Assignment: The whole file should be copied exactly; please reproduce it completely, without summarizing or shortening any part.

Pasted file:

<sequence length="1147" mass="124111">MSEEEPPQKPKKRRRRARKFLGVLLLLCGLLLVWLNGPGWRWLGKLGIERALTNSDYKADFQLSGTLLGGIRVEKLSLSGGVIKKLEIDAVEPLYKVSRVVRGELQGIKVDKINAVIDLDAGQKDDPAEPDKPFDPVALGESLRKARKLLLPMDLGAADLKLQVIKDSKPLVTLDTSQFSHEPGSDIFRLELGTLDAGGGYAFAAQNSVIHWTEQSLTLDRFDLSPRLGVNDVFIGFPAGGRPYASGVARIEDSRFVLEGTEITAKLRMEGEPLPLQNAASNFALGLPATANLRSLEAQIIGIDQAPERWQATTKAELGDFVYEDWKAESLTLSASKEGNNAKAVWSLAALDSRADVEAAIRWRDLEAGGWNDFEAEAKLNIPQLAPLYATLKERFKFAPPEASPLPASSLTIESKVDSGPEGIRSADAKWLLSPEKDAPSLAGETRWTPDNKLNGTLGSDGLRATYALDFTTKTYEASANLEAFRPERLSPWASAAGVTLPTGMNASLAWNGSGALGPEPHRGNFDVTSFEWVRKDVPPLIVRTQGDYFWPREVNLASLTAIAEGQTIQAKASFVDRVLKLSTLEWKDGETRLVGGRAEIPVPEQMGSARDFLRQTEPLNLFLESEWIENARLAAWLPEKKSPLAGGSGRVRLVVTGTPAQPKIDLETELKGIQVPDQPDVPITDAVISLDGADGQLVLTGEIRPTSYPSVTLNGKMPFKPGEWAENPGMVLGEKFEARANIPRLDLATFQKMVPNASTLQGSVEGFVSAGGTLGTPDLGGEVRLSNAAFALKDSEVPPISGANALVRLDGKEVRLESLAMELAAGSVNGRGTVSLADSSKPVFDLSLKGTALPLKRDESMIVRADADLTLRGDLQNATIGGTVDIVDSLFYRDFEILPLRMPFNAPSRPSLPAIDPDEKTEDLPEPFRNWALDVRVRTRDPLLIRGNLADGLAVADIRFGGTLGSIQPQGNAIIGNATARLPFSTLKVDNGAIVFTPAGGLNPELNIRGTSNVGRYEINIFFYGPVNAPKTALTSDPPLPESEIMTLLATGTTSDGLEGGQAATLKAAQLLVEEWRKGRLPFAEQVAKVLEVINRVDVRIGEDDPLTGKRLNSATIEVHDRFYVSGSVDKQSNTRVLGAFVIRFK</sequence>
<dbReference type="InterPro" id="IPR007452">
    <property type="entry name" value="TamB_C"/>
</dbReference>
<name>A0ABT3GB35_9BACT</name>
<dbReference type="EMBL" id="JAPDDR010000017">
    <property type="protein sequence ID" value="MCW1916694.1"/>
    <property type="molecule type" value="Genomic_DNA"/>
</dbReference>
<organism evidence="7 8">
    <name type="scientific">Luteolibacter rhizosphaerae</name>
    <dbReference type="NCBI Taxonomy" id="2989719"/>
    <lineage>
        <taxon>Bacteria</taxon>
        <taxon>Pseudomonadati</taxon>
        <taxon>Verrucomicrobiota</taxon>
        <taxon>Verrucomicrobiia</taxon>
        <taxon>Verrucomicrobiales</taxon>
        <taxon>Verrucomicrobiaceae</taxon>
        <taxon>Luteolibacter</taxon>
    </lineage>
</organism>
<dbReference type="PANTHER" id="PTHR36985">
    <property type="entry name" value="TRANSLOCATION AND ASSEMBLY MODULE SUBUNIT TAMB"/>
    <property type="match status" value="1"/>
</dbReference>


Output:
<sequence length="1147" mass="124111">MSEEEPPQKPKKRRRRARKFLGVLLLLCGLLLVWLNGPGWRWLGKLGIERALTNSDYKADFQLSGTLLGGIRVEKLSLSGGVIKKLEIDAVEPLYKVSRVVRGELQGIKVDKINAVIDLDAGQKDDPAEPDKPFDPVALGESLRKARKLLLPMDLGAADLKLQVIKDSKPLVTLDTSQFSHEPGSDIFRLELGTLDAGGGYAFAAQNSVIHWTEQSLTLDRFDLSPRLGVNDVFIGFPAGGRPYASGVARIEDSRFVLEGTEITAKLRMEGEPLPLQNAASNFALGLPATANLRSLEAQIIGIDQAPERWQATTKAELGDFVYEDWKAESLTLSASKEGNNAKAVWSLAALDSRADVEAAIRWRDLEAGGWNDFEAEAKLNIPQLAPLYATLKERFKFAPPEASPLPASSLTIESKVDSGPEGIRSADAKWLLSPEKDAPSLAGETRWTPDNKLNGTLGSDGLRATYALDFTTKTYEASANLEAFRPERLSPWASAAGVTLPTGMNASLAWNGSGALGPEPHRGNFDVTSFEWVRKDVPPLIVRTQGDYFWPREVNLASLTAIAEGQTIQAKASFVDRVLKLSTLEWKDGETRLVGGRAEIPVPEQMGSARDFLRQTEPLNLFLESEWIENARLAAWLPEKKSPLAGGSGRVRLVVTGTPAQPKIDLETELKGIQVPDQPDVPITDAVISLDGADGQLVLTGEIRPTSYPSVTLNGKMPFKPGEWAENPGMVLGEKFEARANIPRLDLATFQKMVPNASTLQGSVEGFVSAGGTLGTPDLGGEVRLSNAAFALKDSEVPPISGANALVRLDGKEVRLESLAMELAAGSVNGRGTVSLADSSKPVFDLSLKGTALPLKRDESMIVRADADLTLRGDLQNATIGGTVDIVDSLFYRDFEILPLRMPFNAPSRPSLPAIDPDEKTEDLPEPFRNWALDVRVRTRDPLLIRGNLADGLAVADIRFGGTLGSIQPQGNAIIGNATARLPFSTLKVDNGAIVFTPAGGLNPELNIRGTSNVGRYEINIFFYGPVNAPKTALTSDPPLPESEIMTLLATGTTSDGLEGGQAATLKAAQLLVEEWRKGRLPFAEQVAKVLEVINRVDVRIGEDDPLTGKRLNSATIEVHDRFYVSGSVDKQSNTRVLGAFVIRFK</sequence>
<dbReference type="InterPro" id="IPR007452">
    <property type="entry name" value="TamB_C"/>
</dbReference>
<name>A0ABT3GB35_9BACT</name>
<dbReference type="EMBL" id="JAPDDR010000017">
    <property type="protein sequence ID" value="MCW1916694.1"/>
    <property type="molecule type" value="Genomic_DNA"/>
</dbReference>
<organism evidence="7 8">
    <name type="scientific">Luteolibacter rhizosphaerae</name>
    <dbReference type="NCBI Taxonomy" id="2989719"/>
    <lineage>
        <taxon>Bacteria</taxon>
        <taxon>Pseudomonadati</taxon>
        <taxon>Verrucomicrobiota</taxon>
        <taxon>Verrucomicrobiia</taxon>
        <taxon>Verrucomicrobiales</taxon>
        <taxon>Verrucomicrobiaceae</taxon>
        <taxon>Luteolibacter</taxon>
    </lineage>
</organism>
<dbReference type="PANTHER" id="PTHR36985">
    <property type="entry name" value="TRANSLOCATION AND ASSEMBLY MODULE SUBUNIT TAMB"/>
    <property type="match status" value="1"/>
</dbReference>